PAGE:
Facebook cracks down on clickbait

Facebook is further flexing its publishing muscles, changing its News Feed algorithm to reduce the amount of clickbait that users see.

The bottom line: Media companies, which have become increasingly dependent on Facebook in attracting readers, will have to comply with the site's editorial values or face a fall-off in social media referrals.

It's probably no surprise that people do not like clickbait headlines. To fix the pervasive problem, Facebook's algorithm will start playing editor to your News Feed in the coming weeks.

The new virtual editor — built by a team of engineers who analyzed tens of thousands of clickbait headlines — will identify phrases commonly used to lure clicks, such as "You'll Never Believe Who Tripped and Fell on the Red Carpet ..." or "Apples Are Actually Bad For You?!" and push those posts further down in the scrolling stream of information known as the Facebook News Feed.

Facebook's updated algorithm will quash stories with headlines that deliberately withhold key information — a tactic publishers have employed to drive clicks and digital ad dollars — and something Facebook's users have complained about. (Breaking news: these are only bad for you if you eat too many.) Posts and stories that Facebook's algorithm "likes" — i.e., those it deems "genuine" — will be ranked higher up in people's News Feeds.

Facebook has already updated its News Feed algorithm to reduce the distribution of posts that people click and quickly return from, but the clickbait problem has persisted.

"We're still seeing Pages rely on clickbait headlines, and people are still telling us they would prefer to see clearly written headlines that help them decide how they want to spend their time and not waste time on what they click," data scientist Alex Peysakhovich and user experience researcher Kristin Hendrix wrote in a company blog post announcing the changes.

Facebook's updated strategy — which comes less than two months after the company announced it would prioritize user generated content over publisher posts — is sure to have big implications for global newsrooms, which are increasingly at the mercy of social media to drive traffic to their websites.

A majority of U.S. adults — 62 percent — get news via social media and 18 percent of them do so often, a Pew Research Center and John S. and James L. Knight Foundation survey found. Facebook is by far the biggest social network — it has 1.71 billion monthly active users — reaching more than two-thirds of U.S. adults. The two-thirds of Facebook users who get news on the platform, then, would equate to 44 percent of the overall population, the study found.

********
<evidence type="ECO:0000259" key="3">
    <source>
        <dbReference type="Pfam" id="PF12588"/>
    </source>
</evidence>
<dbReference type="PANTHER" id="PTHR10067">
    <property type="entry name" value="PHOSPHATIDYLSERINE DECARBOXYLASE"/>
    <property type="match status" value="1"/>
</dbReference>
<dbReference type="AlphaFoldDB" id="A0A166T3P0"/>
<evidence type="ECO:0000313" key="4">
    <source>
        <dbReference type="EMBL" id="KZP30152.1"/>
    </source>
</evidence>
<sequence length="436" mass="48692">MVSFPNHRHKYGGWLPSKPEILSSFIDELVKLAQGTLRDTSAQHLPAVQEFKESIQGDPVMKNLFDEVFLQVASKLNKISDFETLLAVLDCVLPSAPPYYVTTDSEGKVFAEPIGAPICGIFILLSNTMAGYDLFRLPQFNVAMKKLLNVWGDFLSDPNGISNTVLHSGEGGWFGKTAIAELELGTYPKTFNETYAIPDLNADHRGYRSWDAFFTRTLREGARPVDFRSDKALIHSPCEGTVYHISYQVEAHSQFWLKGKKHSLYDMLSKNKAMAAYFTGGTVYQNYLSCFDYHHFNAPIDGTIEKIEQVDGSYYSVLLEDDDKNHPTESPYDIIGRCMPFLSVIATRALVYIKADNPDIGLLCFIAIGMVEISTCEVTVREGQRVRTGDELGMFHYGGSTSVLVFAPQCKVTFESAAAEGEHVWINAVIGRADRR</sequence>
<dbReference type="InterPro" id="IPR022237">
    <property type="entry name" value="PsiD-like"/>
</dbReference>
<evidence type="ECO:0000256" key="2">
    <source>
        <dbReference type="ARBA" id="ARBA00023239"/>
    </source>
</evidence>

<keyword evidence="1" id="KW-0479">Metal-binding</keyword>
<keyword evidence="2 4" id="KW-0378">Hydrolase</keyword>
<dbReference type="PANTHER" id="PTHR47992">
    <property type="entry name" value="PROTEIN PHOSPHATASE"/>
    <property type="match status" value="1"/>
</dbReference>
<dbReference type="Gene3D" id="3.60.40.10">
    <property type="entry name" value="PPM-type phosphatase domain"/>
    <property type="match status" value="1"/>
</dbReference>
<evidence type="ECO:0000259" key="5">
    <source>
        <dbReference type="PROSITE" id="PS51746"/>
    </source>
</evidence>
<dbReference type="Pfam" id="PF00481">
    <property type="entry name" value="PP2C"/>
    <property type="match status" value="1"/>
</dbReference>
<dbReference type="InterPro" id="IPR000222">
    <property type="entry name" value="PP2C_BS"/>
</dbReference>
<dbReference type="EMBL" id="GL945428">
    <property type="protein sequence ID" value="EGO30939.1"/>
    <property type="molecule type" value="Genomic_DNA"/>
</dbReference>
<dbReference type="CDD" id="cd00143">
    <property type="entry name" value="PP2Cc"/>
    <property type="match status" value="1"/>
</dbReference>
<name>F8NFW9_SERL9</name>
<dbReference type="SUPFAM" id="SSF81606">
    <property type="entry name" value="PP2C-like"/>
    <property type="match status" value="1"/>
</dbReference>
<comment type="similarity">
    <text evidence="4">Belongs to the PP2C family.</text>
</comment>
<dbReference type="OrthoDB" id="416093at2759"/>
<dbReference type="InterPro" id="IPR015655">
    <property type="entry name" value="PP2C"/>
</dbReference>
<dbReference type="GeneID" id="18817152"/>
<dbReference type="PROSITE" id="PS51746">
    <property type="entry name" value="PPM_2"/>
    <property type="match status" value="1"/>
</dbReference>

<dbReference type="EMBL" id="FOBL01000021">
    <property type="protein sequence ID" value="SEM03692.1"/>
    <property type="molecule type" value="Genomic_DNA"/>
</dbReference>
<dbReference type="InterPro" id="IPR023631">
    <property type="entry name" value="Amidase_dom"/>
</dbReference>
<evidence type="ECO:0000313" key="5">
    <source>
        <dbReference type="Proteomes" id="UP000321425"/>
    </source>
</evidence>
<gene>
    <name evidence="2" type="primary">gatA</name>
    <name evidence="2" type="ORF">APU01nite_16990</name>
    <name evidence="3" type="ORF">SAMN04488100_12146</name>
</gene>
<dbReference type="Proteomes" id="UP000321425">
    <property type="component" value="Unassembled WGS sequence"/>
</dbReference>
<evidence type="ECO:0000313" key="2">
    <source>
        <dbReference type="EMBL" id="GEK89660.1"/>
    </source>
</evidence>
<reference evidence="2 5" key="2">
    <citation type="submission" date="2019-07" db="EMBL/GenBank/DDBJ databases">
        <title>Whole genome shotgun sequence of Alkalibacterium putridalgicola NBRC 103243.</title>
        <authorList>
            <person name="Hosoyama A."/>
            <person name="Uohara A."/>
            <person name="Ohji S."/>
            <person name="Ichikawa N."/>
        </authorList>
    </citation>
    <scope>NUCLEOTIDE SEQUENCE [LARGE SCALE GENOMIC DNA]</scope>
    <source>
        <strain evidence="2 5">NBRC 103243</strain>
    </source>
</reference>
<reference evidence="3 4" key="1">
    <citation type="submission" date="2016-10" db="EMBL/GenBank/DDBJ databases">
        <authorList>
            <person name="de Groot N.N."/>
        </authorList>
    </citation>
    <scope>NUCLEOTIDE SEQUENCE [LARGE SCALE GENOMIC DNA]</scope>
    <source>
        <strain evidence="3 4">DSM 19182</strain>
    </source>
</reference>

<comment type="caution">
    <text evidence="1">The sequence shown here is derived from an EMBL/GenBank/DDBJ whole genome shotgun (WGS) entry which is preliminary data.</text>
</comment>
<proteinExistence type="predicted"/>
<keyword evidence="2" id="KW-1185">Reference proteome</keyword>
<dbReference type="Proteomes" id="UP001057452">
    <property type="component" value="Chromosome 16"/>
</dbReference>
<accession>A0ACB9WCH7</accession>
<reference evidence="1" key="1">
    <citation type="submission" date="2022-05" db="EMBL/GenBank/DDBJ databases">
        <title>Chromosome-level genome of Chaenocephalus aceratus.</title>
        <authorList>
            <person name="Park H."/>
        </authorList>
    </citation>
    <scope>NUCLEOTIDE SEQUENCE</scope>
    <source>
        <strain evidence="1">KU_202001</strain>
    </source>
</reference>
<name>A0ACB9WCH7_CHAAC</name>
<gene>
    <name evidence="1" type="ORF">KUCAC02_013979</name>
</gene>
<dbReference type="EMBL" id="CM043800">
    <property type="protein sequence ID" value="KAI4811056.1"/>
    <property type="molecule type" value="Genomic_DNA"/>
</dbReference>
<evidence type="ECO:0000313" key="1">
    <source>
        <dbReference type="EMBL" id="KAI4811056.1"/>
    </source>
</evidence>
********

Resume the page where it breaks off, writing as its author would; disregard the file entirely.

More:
Mark Zuckerberg, chief executive officer and founder of Facebook Inc., speaks during an event at the company's headquarters in Menlo Park, California.
David Paul Morris | Bloomberg | Getty Images
Mark Zuckerberg, chief executive officer and founder of Facebook Inc., speaks during an event at the company's headquarters in Menlo Park, California.

Certain publishers will be impacted more than others when Facebook's News Feed changes come into effect.

BuzzFeed — which virtually invented the clickbait headline — consistently gets more desktop traffic from social media and Facebook than any other U.S. or U.K.-based news site. In the second quarter of this year, 50 percent of all of BuzzFeed's desktop traffic came from social media (219.8 million clicks), and of that social traffic, Facebook made up 86.1 percent (189.3 million clicks), according to data analytics company SimilarWeb. Buzzfeed saw a 5.95 percent decrease in Facebook visits from the prior quarter, and SimilarWeb has noted that if Facebook continues to tweak its algorithm, publishers can expect to see further declines.

Following BuzzFeed, the top recipients of Facebook desktop traffic in the second quarter of 2016 were all new media publishers and were ranked as follows by SimilarWeb: Globo (91.2 million clicks), Little Things (77.2 million clicks), Vice (75.1 million clicks), IFL Science (69.5 million clicks), and The Huffington Post (66.7 million clicks). All of these publishers saw a decline in traffic from Facebook between the first and second quarter of 2016.

Traditional media was not far behind in terms of Facebook visits over the same time period — the BBC (63 million), The Guardian (57.1 million), The New York Times (53.2 million), the Daily Mail (52.3 million.) The BBC was the only publisher able to grow its Facebook traffic, increasing visits by 5.46 percent between the first and second quarters of this year.

Editors will be watching closely to see just how big an impact the new changes have, and tweaking their headlines accordingly.

When it comes to the type of content that users like to engage with on Facebook, both new media and traditional media have seen success, so Facebook's new algorithmic changes could have wide-ranging implications for media companies, both large and small.

Facebook is making these changes to please users, because happy users stay engaged and see more ads, driving revenue. Facebook reported it generated $6.24 billion in ad revenue in the second quarter of 2016.

The most successful publishers have already shifted to so-called native content strategies to drive engagement, a recent study released by content discovery platform NewsWhip found. These publishers racked up the most likes, shares and comments on Facebook in June: The Huffington Post (21.0 million), BuzzFeed (19.2 million), NBC (17.6 million), Fox News (15.7 million) and the BBC (15.7 million.)

Disclosure: CNBC parent NBCUniversal owns NBC.